I laughed and responded, “Partly, sir.”
He looked at me for a moment and his eyes strayed to my bag which was on the floor of the front passenger compartment. Then he looked back at me. “What does Jude Idada do?”
“I am a writer, dramatist and filmmaker, sir.”
“I do some work in the industry, sir.”
“Anyone I have seen?”
“I am still a learner, sir.”
“You a learner?” he queried, clearly disbelievingly.
“I don’t believe it.”
“You look like a Yankee, all those people that have come back from America. You cannot be learning work. You think I will ask you for dollars if you tell me the film you have made?”
“Ah sir, you are too big to be asking me for dollars, sir.”
He smiled. “Can I see what is in your pocket?”
I emptied my pockets as I spoke, “House keys… Face towel… Wallet…”
He looked at the wallet.
I could hear the other man shouting at the driver.
The man in front of me spoke again, “Let me see what is in the wallet.”
I opened it and continued speaking. “My bank card, you can see my name written on it, Jude Idada. These are business cards of some people I’ve met, and some cash.”
“Nothing there to identify you?”
“I was robbed a while back and my wallet was stolen, sir.”
“Did you report it?”
“I wanted to but just got too busy.”
“So nothing inside was important?”
“There was, sir, but I can replace them, maybe apart from the money.”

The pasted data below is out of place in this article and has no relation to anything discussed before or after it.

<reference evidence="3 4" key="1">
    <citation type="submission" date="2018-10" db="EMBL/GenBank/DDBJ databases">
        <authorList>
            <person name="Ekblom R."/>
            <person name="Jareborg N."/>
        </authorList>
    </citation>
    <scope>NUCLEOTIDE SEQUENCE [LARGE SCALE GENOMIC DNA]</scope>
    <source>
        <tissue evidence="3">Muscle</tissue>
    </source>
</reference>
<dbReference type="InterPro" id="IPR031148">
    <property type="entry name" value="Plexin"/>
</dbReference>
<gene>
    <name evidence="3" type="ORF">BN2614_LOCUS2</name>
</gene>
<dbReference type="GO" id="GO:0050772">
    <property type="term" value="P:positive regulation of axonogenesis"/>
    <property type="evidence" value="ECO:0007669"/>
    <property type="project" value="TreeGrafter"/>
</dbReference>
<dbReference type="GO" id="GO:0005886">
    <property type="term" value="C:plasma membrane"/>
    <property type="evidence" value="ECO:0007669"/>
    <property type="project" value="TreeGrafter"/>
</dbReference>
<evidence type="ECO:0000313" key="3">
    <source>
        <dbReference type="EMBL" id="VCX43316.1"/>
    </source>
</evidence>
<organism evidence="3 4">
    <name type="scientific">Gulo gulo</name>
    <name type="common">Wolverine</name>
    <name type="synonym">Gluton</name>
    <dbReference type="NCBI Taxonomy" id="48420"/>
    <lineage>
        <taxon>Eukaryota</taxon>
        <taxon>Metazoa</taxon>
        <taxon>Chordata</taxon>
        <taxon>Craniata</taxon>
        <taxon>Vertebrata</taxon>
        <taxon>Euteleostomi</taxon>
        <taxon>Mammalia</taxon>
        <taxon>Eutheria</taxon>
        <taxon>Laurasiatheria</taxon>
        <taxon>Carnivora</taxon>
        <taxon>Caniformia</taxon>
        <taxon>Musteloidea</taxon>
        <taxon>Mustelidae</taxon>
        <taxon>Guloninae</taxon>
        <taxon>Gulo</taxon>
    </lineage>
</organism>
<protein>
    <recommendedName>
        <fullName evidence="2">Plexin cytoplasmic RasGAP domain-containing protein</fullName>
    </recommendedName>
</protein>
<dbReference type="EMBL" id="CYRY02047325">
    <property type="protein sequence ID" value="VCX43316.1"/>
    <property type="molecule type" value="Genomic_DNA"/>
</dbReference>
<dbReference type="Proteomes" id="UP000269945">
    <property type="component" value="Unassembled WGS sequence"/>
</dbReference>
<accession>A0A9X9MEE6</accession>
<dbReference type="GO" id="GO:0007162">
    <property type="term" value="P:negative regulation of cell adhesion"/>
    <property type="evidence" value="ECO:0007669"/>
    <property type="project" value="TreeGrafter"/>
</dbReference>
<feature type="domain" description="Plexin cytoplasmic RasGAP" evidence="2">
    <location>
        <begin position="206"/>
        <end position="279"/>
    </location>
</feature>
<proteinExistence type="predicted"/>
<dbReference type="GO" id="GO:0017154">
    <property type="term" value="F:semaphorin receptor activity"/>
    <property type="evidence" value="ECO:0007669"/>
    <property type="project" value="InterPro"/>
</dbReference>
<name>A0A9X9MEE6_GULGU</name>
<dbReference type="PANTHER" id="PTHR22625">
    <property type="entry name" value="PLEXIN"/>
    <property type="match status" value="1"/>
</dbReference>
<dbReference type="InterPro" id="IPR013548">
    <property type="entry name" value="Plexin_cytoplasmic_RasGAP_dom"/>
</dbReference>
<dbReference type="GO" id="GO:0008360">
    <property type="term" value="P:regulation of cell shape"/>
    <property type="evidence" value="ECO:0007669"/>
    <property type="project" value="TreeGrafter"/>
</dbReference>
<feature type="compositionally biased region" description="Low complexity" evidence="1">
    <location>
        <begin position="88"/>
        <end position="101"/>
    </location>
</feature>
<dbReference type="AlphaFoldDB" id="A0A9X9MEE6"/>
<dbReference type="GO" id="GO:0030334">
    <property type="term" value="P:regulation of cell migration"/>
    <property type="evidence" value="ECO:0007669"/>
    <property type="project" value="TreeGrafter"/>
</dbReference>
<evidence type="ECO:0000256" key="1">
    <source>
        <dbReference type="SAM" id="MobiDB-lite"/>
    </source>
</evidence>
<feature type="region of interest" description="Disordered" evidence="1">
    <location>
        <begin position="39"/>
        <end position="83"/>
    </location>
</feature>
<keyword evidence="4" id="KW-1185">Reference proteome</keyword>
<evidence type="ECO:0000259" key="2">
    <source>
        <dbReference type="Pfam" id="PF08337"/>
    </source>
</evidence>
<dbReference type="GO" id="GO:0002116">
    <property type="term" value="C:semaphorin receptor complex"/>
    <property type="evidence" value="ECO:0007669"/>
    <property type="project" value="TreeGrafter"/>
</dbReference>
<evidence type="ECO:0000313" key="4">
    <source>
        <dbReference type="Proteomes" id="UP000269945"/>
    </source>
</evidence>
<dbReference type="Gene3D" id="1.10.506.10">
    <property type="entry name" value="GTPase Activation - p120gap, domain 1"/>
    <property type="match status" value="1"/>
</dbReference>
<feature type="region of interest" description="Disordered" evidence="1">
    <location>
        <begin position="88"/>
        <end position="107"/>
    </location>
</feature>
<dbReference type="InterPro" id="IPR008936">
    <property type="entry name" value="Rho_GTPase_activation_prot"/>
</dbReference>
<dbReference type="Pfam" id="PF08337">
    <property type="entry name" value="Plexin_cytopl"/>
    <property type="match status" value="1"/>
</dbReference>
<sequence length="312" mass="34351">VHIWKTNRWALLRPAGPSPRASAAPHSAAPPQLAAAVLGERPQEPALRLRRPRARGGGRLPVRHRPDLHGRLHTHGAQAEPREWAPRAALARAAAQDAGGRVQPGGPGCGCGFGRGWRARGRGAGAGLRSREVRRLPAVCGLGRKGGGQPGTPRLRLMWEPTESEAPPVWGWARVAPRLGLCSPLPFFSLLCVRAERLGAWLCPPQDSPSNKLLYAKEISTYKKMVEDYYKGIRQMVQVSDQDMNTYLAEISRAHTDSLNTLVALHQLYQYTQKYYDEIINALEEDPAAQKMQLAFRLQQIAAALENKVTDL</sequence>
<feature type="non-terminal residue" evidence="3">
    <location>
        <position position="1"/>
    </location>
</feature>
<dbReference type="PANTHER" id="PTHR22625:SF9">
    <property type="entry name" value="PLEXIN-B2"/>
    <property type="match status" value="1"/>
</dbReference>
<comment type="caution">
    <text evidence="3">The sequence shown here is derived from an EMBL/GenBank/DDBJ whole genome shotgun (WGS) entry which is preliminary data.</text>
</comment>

“Okay, what is in your bag?”
I turned to it. “Can I open it and show you?”
I reached in, careful not to block his view, lifted the bag and placed it on the seat, opened it, and began to bring out the contents. “My books, you can see my name on them. Jude Idada. I actually had a meeting earlier so I took them with me.”
“Let me see one.”
I handed it to him.
He looked through it for a moment. Then he said, “Can I take it?”
“Oh please, for sure.”
“Thank you, but I won’t have time to read, so let me not steal money from your pocket.”
He handed it back to me. I collected it and turned back to the bag, as I made to bring out the sunglasses case that was in it.
He spoke, “It’s okay. You can go.”
I straightened up and smiled. “Thank you, sir.”
“You are welcome.”
“And thank you for your service.”
“God bless you for that.”
I turned back to the car, placed the bag on the car floor, and moved to sit down, when I heard the other man shout at me. “Who told that man to enter his car?”
I stopped mid-motion.
The man who had searched me spoke in response, “I don search am.”
He didn’t respond to the man but spoke even louder at me. “If you enter that car, I swear I will rubbish you here!”
I straightened back up and turned to his direction. He was walking over to me and stopped a very short distance away. The odour of weed and alcohol wafted to me from him.
“Did I tell you to enter your car?”